Environment ministry plans draft to regulate green norm violations
The environment ministry has published a draft environment impact assessment (EIA) notification 2020 that proposes to bring projects that have violated or will violate the environment clearance process “under the regulations in the interest of environment.”
The draft, published on Wednesday, was criticised by environmental experts for attempting to regularise large-scale environmental violations.
“Dealing with violation cases” is a new section in the draft notification compared to the EIA notification 2006. The draft states that violations can be reported by the project proponent themselves, by a government authority, or by a committee appraising the projects. The appraisal committee will assess whether the construction or expansion carried out in violation of the norms can “run sustainably” with “environmental safeguards.”
If the assessment is negative, the project will be directed to shut down. If not, it will be appraised for ecological damage, remediation plan and so on in addition to the standard terms of reference, which outline the scope of the project. The committee will also stipulate an environment management plan for remediation of the violation and such projects will have to pay a late fee depending on the size of the project. For example, if the project suo moto plans to regularise the violation from the day of the violation, it can do so by paying a late fee of ₹1,000 per day for small projects, ₹2,000 per day for intermediate level projects, and ₹5,000 per day for large projects with a big environmental footprint.
The company will also have to submit a bank guarantee valid for five years, equivalent to the amount of remediation plan with the state pollution control board.
The draft also lays out a procedure for dealing with non-compliance with conditions stipulated in the environmental clearance by projects. In cases of non-compliance, again project proponents can report it suo moto or government committees can do sot. The expert appraisal committee will discuss such non-compliance and make recommendations for a time-bound action plan to comply with the conditions and determine a bank guarantee to ensure compliance.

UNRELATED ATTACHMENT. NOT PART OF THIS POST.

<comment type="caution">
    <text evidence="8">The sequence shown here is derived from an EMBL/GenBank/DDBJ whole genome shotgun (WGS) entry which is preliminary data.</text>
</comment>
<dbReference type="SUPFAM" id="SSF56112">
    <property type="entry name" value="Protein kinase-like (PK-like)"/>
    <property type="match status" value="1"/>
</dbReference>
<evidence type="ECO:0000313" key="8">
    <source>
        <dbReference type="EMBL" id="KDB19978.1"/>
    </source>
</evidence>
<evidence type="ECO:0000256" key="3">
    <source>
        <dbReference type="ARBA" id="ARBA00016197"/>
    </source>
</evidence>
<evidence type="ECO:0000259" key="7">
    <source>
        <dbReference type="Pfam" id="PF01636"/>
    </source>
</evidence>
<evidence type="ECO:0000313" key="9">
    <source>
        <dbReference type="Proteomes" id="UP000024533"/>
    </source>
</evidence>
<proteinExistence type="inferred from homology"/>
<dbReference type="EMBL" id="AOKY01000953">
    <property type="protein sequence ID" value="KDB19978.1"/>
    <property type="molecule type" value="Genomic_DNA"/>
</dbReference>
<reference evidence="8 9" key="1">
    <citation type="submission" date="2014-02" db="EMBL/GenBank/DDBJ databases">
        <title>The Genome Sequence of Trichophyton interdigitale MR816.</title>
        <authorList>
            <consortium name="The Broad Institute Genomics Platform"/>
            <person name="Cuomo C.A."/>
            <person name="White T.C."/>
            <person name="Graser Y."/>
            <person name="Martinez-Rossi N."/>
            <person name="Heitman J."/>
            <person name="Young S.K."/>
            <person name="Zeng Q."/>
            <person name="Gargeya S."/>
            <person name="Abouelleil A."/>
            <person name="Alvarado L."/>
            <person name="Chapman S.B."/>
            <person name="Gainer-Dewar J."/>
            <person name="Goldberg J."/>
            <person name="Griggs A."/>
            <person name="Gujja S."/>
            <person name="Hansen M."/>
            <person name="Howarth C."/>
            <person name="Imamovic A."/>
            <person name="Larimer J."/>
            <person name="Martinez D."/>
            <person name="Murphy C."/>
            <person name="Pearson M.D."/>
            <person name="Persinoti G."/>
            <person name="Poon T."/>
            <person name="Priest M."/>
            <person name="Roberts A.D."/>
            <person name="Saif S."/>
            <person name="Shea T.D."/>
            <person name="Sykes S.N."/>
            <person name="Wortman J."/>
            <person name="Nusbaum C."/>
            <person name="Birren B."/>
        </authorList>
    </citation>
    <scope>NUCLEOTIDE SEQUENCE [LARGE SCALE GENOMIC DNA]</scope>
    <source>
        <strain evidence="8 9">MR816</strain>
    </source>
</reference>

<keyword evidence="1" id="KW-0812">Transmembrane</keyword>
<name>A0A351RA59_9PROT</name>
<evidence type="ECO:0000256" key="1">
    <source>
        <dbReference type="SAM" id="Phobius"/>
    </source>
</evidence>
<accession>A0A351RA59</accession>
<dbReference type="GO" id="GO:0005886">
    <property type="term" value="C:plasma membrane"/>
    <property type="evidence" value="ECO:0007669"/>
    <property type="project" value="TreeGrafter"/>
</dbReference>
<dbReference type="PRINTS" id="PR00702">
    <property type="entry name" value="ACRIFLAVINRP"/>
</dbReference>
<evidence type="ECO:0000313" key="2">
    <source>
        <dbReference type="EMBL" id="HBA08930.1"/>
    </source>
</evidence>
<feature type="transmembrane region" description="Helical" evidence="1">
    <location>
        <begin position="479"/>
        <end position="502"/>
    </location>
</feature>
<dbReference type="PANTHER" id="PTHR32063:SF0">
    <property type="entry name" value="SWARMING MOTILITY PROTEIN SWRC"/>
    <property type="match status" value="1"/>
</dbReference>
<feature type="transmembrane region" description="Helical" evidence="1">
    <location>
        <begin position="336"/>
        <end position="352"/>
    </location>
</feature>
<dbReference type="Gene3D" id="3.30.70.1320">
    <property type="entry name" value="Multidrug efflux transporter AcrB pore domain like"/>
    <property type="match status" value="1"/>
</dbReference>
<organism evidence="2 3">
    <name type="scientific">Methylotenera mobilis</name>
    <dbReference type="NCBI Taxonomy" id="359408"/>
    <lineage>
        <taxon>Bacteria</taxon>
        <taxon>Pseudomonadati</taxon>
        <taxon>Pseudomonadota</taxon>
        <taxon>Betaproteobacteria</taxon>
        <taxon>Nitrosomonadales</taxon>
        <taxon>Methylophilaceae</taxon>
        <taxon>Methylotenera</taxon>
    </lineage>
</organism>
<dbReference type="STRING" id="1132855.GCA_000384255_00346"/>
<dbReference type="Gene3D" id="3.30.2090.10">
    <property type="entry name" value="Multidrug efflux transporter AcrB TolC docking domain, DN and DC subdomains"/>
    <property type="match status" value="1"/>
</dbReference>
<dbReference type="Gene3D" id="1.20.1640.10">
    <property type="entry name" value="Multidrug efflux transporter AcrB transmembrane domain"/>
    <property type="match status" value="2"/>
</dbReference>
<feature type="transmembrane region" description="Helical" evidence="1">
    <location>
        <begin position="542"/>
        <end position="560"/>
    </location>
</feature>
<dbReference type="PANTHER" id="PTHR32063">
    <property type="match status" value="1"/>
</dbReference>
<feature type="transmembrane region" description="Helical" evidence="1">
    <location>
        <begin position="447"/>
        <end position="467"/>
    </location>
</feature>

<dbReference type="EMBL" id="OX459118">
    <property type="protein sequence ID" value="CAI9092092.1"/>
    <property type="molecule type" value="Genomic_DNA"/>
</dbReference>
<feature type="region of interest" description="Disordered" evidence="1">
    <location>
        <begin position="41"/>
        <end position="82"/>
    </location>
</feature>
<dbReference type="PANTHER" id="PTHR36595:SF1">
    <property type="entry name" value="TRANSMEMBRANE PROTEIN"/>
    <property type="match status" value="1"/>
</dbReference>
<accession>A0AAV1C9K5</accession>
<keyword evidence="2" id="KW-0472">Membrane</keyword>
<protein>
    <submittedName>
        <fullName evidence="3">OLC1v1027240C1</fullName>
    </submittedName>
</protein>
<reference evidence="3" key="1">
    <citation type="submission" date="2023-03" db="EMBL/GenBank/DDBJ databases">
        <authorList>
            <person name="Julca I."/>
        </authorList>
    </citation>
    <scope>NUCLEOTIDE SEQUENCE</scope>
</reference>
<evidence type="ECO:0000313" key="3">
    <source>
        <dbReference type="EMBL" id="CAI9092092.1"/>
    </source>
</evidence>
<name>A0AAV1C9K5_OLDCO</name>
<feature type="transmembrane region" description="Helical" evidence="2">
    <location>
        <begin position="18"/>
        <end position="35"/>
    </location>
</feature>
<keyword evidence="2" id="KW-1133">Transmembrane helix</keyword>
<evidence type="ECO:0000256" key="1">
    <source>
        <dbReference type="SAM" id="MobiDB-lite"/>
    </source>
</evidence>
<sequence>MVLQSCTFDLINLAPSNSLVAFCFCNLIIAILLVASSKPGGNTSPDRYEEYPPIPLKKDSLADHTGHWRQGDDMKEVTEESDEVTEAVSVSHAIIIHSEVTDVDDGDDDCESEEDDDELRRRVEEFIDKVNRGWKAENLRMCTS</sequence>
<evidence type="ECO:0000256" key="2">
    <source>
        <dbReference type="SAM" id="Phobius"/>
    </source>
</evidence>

“The notification on violations was meant to be short-term one-time amnesty scheme and it is now in the skin of the notification. This means that appraising violations will be a routine exercise carried out under the environment clearance process. The does not encourage deterrence,” said Kanchi Kohli, legal researcher at the Centre for Policy Research.
“It is important that the ministry has brought in clarity through definitions and pooling together all the amendments carried out so far. However, while doing that the notifications includes new exemptions, reduced scope of public hearings, yearly monitoring instead of six monthly and institutionalising appraisal for projects that initiated construction without approvals,” she added.
Geeta Menon, joint secretary in the ministry of environment, said: “This is entirely procedural. We are rationalising all the changes made in the past ten years in a piecemeal manner through this draft.” The ministry had released a compendium of gazette notification and office memoranda on the EIA notification in 2014 but these changes have not been introduced in the notification itself till now.
The draft notification 2020 explains that “such violations being recurring in nature may come to the notice in future during the process of appraisal or monitoring or inspection by Regulatory Authorities. Therefore, the Ministry deems it necessary to lay down the procedure to bring such violation projects under the regulations in the interest of environment at the earliest point of time rather than leaving them unregulated.”